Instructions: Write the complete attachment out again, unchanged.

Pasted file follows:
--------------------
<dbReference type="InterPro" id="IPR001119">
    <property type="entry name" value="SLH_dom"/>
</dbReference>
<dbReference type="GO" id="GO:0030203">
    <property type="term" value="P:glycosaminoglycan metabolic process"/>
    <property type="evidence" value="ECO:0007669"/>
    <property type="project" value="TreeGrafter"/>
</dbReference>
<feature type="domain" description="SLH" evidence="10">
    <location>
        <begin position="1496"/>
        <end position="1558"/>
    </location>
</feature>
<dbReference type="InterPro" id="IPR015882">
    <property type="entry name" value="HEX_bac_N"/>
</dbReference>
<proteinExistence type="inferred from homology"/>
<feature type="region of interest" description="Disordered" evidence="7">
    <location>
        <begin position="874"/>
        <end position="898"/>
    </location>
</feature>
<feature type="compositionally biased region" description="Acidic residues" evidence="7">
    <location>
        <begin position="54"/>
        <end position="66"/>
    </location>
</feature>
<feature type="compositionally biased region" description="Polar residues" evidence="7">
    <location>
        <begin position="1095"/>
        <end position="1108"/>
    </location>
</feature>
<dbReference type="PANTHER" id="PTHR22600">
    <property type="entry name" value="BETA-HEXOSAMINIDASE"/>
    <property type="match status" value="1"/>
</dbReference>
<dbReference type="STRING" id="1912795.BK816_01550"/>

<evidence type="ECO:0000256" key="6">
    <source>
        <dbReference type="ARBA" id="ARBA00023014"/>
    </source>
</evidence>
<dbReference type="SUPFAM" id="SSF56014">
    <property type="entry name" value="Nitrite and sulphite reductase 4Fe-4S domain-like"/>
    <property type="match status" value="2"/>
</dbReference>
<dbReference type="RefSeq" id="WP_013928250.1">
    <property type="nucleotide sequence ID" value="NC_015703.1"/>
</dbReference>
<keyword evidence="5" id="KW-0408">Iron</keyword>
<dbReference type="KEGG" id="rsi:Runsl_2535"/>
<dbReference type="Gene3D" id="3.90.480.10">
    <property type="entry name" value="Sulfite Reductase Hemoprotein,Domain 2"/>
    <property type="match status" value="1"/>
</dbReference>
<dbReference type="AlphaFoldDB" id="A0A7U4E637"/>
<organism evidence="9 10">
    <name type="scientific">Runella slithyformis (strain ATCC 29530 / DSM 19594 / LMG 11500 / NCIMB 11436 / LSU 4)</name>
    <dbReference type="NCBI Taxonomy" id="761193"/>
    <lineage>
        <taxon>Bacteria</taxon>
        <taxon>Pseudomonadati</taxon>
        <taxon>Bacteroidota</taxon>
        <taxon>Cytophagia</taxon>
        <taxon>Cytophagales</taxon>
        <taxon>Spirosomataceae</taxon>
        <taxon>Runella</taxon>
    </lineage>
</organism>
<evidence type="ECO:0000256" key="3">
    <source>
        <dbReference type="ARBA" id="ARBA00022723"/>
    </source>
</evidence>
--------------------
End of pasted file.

<dbReference type="InterPro" id="IPR001119">
    <property type="entry name" value="SLH_dom"/>
</dbReference>
<dbReference type="GO" id="GO:0030203">
    <property type="term" value="P:glycosaminoglycan metabolic process"/>
    <property type="evidence" value="ECO:0007669"/>
    <property type="project" value="TreeGrafter"/>
</dbReference>
<feature type="domain" description="SLH" evidence="10">
    <location>
        <begin position="1496"/>
        <end position="1558"/>
    </location>
</feature>
<dbReference type="InterPro" id="IPR015882">
    <property type="entry name" value="HEX_bac_N"/>
</dbReference>
<proteinExistence type="inferred from homology"/>
<feature type="region of interest" description="Disordered" evidence="7">
    <location>
        <begin position="874"/>
        <end position="898"/>
    </location>
</feature>
<feature type="compositionally biased region" description="Acidic residues" evidence="7">
    <location>
        <begin position="54"/>
        <end position="66"/>
    </location>
</feature>
<feature type="compositionally biased region" description="Polar residues" evidence="7">
    <location>
        <begin position="1095"/>
        <end position="1108"/>
    </location>
</feature>
<dbReference type="PANTHER" id="PTHR22600">
    <property type="entry name" value="BETA-HEXOSAMINIDASE"/>
    <property type="match status" value="1"/>
</dbReference>
<dbReference type="STRING" id="1912795.BK816_01550"/>

<evidence type="ECO:0000256" key="6">
    <source>
        <dbReference type="ARBA" id="ARBA00023014"/>
    </source>
</evidence>
<dbReference type="SUPFAM" id="SSF56014">
    <property type="entry name" value="Nitrite and sulphite reductase 4Fe-4S domain-like"/>
    <property type="match status" value="2"/>
</dbReference>
<dbReference type="RefSeq" id="WP_013928250.1">
    <property type="nucleotide sequence ID" value="NC_015703.1"/>
</dbReference>
<keyword evidence="5" id="KW-0408">Iron</keyword>
<dbReference type="KEGG" id="rsi:Runsl_2535"/>
<dbReference type="Gene3D" id="3.90.480.10">
    <property type="entry name" value="Sulfite Reductase Hemoprotein,Domain 2"/>
    <property type="match status" value="1"/>
</dbReference>
<dbReference type="AlphaFoldDB" id="A0A7U4E637"/>
<organism evidence="9 10">
    <name type="scientific">Runella slithyformis (strain ATCC 29530 / DSM 19594 / LMG 11500 / NCIMB 11436 / LSU 4)</name>
    <dbReference type="NCBI Taxonomy" id="761193"/>
    <lineage>
        <taxon>Bacteria</taxon>
        <taxon>Pseudomonadati</taxon>
        <taxon>Bacteroidota</taxon>
        <taxon>Cytophagia</taxon>
        <taxon>Cytophagales</taxon>
        <taxon>Spirosomataceae</taxon>
        <taxon>Runella</taxon>
    </lineage>
</organism>
<evidence type="ECO:0000256" key="3">
    <source>
        <dbReference type="ARBA" id="ARBA00022723"/>
    </source>
</evidence>